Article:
19 APRIL 2013
If Dublin are looking for some additional motivating material ahead of Sunday’s Division 1 semi-final against Tipperary, a browse through the results of previous meetings under Anthony Daly’s management should have them feeling good about themselves on the road to Thurles.
Over the course of five matches – four league and one championship – their aggregate lead over Tipp is four points, 8-81 to 5-86.
League wins in 2010 in Parnell Park (1-21 to 1-12) and 2011 in Croke Park (1-16 to 1-15) have created the impression that Dublin have never been overwhelmed in Premier company.
Richie Stakelum, former Tipperary captain and Dublin selector throughout the four-year period in question, reminds you, however, that when it mattered most his native county weren’t found wanting.
“When they needed to get the result in the All-Ireland semi-final (in 2011), inevitably they got it,” he recalled.
Still, two wins, a draw (2012 league) and two narrow defeats (2011 All-Ireland semi-final and 2009 league) points to an altitude that Dublin appear entirely comfortable with.
It may be exactly what they don’t want to hear or read, however.
The media focus that they attracted for their progression in 2011 as league championship and All-Ireland semi-finalists was something that presented a “distraction” they had difficulty with in hindsight.
For Dublin, a spring campaign in Division 1B has been like attaching a set of blinkers to a horse.
“When you play in Division 1B, it doesn’t take long to realise that you are not going to get distracted because you won’t have people talking about you,” Stakelum admitted. “Especially the media.
“When you are not playing the Spring Series in Croke Park and when you have to go and play somewhere like Parnell Park or Casement Park on a very cold Sunday afternoon, you’re not long about recalibrating yourself and your expectations.”
For Stakelum, Dublin simply “got ahead” of themselves.
“Lads danced to a different beat and got a bit too overly concerned about the outside when we were better off just focusing on the basics and not getting carried away with other distractions – and that’s actually what happened to us,” he said.
It has been the common rhetoric used to purge themselves of such a disappointing 2012 season.
Even the management took stock of where they are and posed the question as to how much the sharp decline in 2012 had to do with them.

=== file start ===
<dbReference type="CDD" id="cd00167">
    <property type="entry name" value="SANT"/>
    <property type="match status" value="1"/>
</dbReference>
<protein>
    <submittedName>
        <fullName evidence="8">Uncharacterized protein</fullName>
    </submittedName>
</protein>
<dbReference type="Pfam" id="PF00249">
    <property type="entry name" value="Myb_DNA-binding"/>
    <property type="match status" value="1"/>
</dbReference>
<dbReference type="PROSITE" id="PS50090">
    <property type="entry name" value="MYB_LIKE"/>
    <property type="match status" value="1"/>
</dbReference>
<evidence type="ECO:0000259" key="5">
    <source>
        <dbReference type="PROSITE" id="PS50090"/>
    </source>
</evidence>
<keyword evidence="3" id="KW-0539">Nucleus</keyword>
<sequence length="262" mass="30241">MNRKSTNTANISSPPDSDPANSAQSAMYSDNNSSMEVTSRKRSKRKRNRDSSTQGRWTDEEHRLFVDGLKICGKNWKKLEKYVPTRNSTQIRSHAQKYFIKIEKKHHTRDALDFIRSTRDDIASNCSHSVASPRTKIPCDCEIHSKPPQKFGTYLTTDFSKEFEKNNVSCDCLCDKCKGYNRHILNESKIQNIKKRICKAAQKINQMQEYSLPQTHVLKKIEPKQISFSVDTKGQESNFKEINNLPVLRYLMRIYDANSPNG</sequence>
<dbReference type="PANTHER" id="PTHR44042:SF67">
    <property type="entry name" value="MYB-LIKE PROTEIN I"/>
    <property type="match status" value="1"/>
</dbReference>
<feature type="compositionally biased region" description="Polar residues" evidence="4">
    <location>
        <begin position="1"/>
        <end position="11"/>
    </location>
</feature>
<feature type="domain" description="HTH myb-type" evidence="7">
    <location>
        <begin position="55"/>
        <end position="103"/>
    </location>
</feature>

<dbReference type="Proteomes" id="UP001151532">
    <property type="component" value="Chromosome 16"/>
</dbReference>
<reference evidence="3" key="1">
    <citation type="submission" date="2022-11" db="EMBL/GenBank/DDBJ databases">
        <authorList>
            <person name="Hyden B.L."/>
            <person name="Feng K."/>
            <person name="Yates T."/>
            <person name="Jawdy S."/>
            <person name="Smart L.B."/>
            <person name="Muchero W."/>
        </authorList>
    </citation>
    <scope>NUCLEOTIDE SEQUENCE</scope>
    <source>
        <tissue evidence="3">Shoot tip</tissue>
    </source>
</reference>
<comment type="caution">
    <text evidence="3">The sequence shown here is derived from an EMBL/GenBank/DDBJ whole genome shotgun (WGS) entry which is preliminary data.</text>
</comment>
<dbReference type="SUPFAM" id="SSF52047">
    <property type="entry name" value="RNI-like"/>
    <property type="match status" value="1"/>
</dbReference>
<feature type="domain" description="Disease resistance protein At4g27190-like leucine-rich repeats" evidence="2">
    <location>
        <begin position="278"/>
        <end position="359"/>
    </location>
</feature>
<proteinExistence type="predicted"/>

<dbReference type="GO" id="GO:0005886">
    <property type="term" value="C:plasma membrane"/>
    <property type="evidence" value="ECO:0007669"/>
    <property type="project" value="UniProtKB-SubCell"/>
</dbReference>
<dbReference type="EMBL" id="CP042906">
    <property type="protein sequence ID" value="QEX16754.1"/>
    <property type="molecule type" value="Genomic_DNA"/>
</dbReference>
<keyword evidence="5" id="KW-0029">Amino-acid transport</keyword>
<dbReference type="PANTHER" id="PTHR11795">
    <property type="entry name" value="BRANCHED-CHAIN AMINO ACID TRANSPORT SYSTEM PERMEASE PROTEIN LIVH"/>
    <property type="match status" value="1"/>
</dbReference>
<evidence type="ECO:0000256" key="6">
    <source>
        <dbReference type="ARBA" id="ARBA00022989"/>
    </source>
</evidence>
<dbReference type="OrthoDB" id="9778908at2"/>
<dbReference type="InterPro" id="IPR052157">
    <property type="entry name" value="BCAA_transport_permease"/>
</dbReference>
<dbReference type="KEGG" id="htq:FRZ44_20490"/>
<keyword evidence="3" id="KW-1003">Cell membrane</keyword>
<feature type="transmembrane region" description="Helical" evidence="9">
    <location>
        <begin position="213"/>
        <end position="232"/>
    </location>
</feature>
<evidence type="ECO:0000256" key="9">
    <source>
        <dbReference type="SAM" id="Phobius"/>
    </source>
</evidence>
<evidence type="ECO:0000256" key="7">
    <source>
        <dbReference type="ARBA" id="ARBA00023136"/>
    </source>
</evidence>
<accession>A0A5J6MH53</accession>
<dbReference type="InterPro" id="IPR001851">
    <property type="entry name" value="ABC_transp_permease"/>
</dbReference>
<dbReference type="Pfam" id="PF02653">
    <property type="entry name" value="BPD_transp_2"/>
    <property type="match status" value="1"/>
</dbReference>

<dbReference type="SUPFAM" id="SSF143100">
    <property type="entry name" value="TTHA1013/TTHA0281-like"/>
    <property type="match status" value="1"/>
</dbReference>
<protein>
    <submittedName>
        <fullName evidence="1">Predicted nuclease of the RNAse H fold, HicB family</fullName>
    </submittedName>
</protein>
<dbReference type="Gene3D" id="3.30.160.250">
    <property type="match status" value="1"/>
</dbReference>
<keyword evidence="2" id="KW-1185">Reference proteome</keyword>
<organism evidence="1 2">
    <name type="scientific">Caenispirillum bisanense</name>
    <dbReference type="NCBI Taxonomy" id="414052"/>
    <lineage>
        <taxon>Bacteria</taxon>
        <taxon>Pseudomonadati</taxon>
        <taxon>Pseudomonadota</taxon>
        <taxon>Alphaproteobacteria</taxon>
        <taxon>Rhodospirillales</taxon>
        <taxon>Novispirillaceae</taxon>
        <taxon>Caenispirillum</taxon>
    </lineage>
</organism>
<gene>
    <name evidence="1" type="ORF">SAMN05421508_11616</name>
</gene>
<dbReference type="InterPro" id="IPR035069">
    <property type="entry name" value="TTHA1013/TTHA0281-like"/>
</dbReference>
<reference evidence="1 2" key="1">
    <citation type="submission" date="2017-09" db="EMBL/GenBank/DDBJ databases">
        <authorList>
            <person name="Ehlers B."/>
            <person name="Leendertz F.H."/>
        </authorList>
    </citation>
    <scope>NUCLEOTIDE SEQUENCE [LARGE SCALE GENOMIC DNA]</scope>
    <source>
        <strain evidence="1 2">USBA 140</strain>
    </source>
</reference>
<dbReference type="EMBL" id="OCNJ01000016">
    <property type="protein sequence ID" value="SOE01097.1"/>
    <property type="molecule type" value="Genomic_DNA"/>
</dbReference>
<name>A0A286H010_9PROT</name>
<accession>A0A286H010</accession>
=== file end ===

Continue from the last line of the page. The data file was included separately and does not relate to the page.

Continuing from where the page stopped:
“There was due consideration given by all of us that we could actually make this worse by staying on,” Stakelum revealed.
“Anthony (Daly) wanted to see was he a fundamental part of the poor performance last year. Was he better off if he stepped away, if the players wanted something else?
“I think the players themselves have matured hugely over the last number of years that they have been involved.
“They are no longer 18 or 19-year-olds, some of these guys are in their mid-20s now, so there’s a level of natural maturity. They are the ones who said ‘we got ourselves into this sticky mess and we have got to get ourselves out of it.'”
The recovery has been steady without ever having to be spectacular.
They had to suffer the blow of losing one of their mainstays, Tomas Brady, to football, the disappointment of not even getting an audience with some of the county’s brightest dual players and even the defection of their physical trainer to the football set up.
“It was a matter of stripping down to the waist and getting on with it,” admitted Stakelum.
So far they’ve done what they’ve had to do – and Stakelum sees beating Limerick in the Division 1B final as one of the most important victories of Daly’s four-and-a-half-year reign.
“It was a massive victory and massive belief for us to get back into Division 1A,” he said.
“Dublin playing in 1A is a pivotal part of the whole process because we don’t have the years of experience that the Corks, Kilkennys, Galways and Tipperarys have of playing in that company for generations.
“For us to continue to improve they must be in Division 1A for as long as possible, so it was a massive result for us.”
Thus Sunday offers a “freebie”, in Stakelum’s words, the one game Dublin will play this year when real pressure is off.
It’s another chance to anchor the movable feast that has been Liam Rushe to centre-back once again where he delivered such a powerful performance against Limerick.
“That’s not the first time anyone has seen Liam perform at that level in that position. Facing the ball and anywhere up as far as 8 or 9 is his best position,” said Stakelum.
With mission accomplished for, now “bonus territory” offers them brief respite from the challenges that lie ahead.